, Volume 16, Issue 7, pp 1310–1324 | Cite as

Effects of Long-Term Nitrogen Addition and Atmospheric Nitrogen Deposition on Carbon Accumulation in Picea sitchensis Plantations

  • Tiziana GentilescaEmail author
  • Massimo Vieno
  • Michael P. Perks
  • Marco Borghetti
  • Maurizio Mencuccini


This study aimed to assess the combined effects of long-term nitrogen (N) supply and nitrogen deposition (N dep) on carbon (C) accumulation within Sitka spruce [Picea sitchensis (Bong.) Carr.] plantations in Scotland. Six study sites established from 1970 to 1982 were periodically N-fertilized, monitored over time and commonly surveyed in 2010. Soil, aboveground biomass, and ground vegetation C stock changes were analyzed; aboveground C stocks were correlated with total additional N experienced at each site, that is, the sum of experimental N supply (N add) and site-specific accumulated N dep from 1900 to 2010. Results showed a positive N effect on aboveground tree C stock and no decline in tree growth was observed either during fertilization or after the latest N addition. The amount of C in litter was significantly higher in experimentally N-treated plots, whereas the amount of C in understory vegetation was higher in control plots. Pooling all the compartments (that is, understory vegetation, litter, soil, and tree biomass) the total ecosystem C content was estimated for each site, and at most sites a higher C stock was estimated for N-treated plots. Differences in aboveground C accumulation rates between treated and control plots were lower at sites with high levels of accumulated N dep. Our results indicate that site-specific accumulated N dep should be considered to understand tree growth responses to N fertilization.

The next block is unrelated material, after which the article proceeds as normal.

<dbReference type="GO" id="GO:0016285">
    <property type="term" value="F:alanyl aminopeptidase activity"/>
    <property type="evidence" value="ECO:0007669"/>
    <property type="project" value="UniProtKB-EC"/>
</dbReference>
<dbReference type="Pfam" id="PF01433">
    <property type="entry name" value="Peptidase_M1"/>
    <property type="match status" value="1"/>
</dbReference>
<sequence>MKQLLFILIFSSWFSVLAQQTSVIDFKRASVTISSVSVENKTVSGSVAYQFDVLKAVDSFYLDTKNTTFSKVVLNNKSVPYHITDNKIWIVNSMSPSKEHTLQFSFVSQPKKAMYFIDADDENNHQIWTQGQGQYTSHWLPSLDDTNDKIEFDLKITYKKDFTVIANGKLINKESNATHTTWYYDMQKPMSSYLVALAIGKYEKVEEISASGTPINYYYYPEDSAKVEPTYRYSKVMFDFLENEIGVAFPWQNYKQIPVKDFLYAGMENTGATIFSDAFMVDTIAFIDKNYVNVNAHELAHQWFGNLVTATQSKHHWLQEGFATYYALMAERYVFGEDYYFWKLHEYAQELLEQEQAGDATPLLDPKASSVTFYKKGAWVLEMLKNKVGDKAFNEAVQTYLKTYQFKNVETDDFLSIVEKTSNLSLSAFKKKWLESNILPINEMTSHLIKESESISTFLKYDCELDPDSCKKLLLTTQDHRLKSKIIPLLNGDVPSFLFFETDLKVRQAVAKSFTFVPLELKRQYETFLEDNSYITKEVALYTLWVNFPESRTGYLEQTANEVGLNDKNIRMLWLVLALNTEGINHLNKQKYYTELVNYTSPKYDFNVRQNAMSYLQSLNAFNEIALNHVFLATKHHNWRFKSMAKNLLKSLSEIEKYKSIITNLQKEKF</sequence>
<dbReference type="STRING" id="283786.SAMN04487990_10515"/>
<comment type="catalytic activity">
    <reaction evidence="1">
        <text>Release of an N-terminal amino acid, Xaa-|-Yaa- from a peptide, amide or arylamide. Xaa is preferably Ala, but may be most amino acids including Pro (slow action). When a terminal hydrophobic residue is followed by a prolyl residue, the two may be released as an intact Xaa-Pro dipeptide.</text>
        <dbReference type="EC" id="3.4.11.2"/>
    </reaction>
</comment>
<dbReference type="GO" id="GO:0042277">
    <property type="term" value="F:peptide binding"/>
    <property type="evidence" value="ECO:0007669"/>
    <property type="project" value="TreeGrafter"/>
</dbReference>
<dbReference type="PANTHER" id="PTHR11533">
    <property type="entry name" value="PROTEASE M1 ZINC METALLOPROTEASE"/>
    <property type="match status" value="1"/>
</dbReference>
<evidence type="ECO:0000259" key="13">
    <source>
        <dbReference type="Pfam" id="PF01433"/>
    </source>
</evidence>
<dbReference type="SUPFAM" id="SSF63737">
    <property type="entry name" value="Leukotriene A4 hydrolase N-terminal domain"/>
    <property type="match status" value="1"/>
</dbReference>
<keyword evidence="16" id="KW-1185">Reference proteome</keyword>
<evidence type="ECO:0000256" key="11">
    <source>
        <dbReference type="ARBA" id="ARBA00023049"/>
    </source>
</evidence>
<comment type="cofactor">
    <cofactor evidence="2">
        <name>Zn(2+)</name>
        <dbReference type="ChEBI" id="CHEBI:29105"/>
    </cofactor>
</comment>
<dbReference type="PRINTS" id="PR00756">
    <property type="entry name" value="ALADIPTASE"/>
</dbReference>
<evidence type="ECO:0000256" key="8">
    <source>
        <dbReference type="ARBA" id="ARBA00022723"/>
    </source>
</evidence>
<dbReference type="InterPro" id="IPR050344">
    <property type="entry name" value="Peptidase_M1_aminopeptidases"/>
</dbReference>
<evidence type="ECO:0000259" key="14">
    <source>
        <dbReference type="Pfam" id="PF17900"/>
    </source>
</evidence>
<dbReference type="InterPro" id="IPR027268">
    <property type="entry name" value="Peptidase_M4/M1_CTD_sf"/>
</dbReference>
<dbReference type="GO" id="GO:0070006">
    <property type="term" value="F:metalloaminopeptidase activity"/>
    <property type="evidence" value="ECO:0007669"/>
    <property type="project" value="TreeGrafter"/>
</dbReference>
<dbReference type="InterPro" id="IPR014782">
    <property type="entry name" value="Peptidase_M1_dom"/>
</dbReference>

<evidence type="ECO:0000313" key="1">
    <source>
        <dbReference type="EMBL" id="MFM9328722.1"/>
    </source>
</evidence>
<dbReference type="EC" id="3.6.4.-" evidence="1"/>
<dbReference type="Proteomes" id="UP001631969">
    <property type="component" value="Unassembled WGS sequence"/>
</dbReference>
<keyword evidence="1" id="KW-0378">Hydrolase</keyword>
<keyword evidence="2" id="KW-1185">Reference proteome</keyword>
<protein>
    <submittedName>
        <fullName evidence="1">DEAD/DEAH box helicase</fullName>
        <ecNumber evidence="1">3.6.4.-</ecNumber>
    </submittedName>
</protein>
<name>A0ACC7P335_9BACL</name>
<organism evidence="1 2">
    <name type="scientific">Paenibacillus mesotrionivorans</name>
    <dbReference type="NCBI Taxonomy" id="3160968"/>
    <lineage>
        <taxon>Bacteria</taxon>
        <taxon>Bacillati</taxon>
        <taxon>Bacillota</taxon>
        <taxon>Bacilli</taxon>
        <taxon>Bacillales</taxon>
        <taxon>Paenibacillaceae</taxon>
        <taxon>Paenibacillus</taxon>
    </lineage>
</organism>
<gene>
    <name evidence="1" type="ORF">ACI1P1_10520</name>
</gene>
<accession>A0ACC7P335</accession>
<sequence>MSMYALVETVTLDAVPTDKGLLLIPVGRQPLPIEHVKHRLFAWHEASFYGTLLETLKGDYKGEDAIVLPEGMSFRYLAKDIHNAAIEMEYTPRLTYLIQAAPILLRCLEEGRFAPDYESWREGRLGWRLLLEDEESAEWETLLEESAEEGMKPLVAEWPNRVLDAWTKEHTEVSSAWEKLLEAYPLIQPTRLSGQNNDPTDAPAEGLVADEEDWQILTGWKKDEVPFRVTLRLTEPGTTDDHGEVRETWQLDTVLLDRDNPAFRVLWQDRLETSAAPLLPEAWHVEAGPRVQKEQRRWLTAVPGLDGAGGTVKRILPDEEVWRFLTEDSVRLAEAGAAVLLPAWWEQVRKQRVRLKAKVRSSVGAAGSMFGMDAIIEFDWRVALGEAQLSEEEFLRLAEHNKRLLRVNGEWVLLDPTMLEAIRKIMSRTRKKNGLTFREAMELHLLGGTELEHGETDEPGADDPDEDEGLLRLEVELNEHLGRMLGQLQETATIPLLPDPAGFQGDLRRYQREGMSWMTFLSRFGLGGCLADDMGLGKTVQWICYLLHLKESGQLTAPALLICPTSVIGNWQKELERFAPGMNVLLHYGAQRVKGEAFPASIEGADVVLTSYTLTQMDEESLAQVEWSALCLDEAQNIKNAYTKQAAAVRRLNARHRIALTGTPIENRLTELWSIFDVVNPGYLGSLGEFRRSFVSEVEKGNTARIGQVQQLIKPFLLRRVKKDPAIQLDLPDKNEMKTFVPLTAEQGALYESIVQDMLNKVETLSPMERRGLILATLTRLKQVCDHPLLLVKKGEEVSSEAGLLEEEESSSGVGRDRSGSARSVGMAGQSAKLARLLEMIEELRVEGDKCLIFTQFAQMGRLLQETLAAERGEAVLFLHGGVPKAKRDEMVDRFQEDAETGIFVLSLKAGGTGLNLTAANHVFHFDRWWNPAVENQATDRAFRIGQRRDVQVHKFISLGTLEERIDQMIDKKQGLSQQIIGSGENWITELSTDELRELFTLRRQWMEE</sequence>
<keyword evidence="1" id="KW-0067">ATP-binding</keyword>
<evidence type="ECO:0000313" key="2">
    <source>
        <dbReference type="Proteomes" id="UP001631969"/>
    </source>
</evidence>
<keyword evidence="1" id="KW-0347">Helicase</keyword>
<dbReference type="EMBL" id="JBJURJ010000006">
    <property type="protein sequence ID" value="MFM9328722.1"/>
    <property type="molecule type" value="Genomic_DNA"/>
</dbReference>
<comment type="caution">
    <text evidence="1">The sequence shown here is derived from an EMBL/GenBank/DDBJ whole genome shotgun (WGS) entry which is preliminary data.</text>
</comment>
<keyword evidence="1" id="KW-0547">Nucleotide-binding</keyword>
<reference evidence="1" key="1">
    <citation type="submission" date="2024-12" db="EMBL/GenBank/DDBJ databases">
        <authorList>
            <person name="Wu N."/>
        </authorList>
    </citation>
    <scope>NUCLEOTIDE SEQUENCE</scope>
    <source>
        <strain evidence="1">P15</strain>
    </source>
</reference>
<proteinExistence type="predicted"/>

anthropogenic nitrogen deposition carbon stock Sitka spruce soil fertilization tree growth urea 



Long-term stewardship of these fertilization trials is ensured by Forestry Commission agencies. T.G. was supported by a MIUR fellowship in the Ph.D. program “Crop Systems, Forestry and Environmental Sciences” (University of Basilicata, Italy). M.M. acknowledges the contribution of NERC Grant NE/G00725X/1 and M.B. the MIUR-FISR Carbo-Italy Project. We thank S. Goss, C. Murray, C Smart, and A. MacLeod for precious help in field work; D. Stevenson and T. Dore for technical support in N dep simulation; L. Nagy for advice on soil sampling; G. Walker, C. McEvoy, and A. MacLeod for technical assistance; J. Morris and M.R. Guerrieri for scientific support. The authors thank the subject-matter editor, Gary Lovett, and two anonymous referees for their constructive comments that contributed to improve the paper.


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Copyright information

© Springer Science+Business Media New York 2013

Authors and Affiliations

  • Tiziana Gentilesca
    • 1
    Email author
  • Massimo Vieno
    • 2
    • 4
  • Michael P. Perks
    • 3
  • Marco Borghetti
    • 1
  • Maurizio Mencuccini
    • 2
    • 5
  1. 1.School of Agricultural, Forestry, Food and Environmental SciencesPotenzaItaly
  2. 2.School of GeoSciencesUniversity of EdinburghEdinburghUK
  3. 3.Forest ResearchNorthern Research StationEdinburghUK
  4. 4.Centre for Ecology and Hydrology (CEH) Bush EstateNERCEdinburghUK
  5. 5.ICREA at CREAFUniversidad Autonoma de BarcelonaBellaterraSpain

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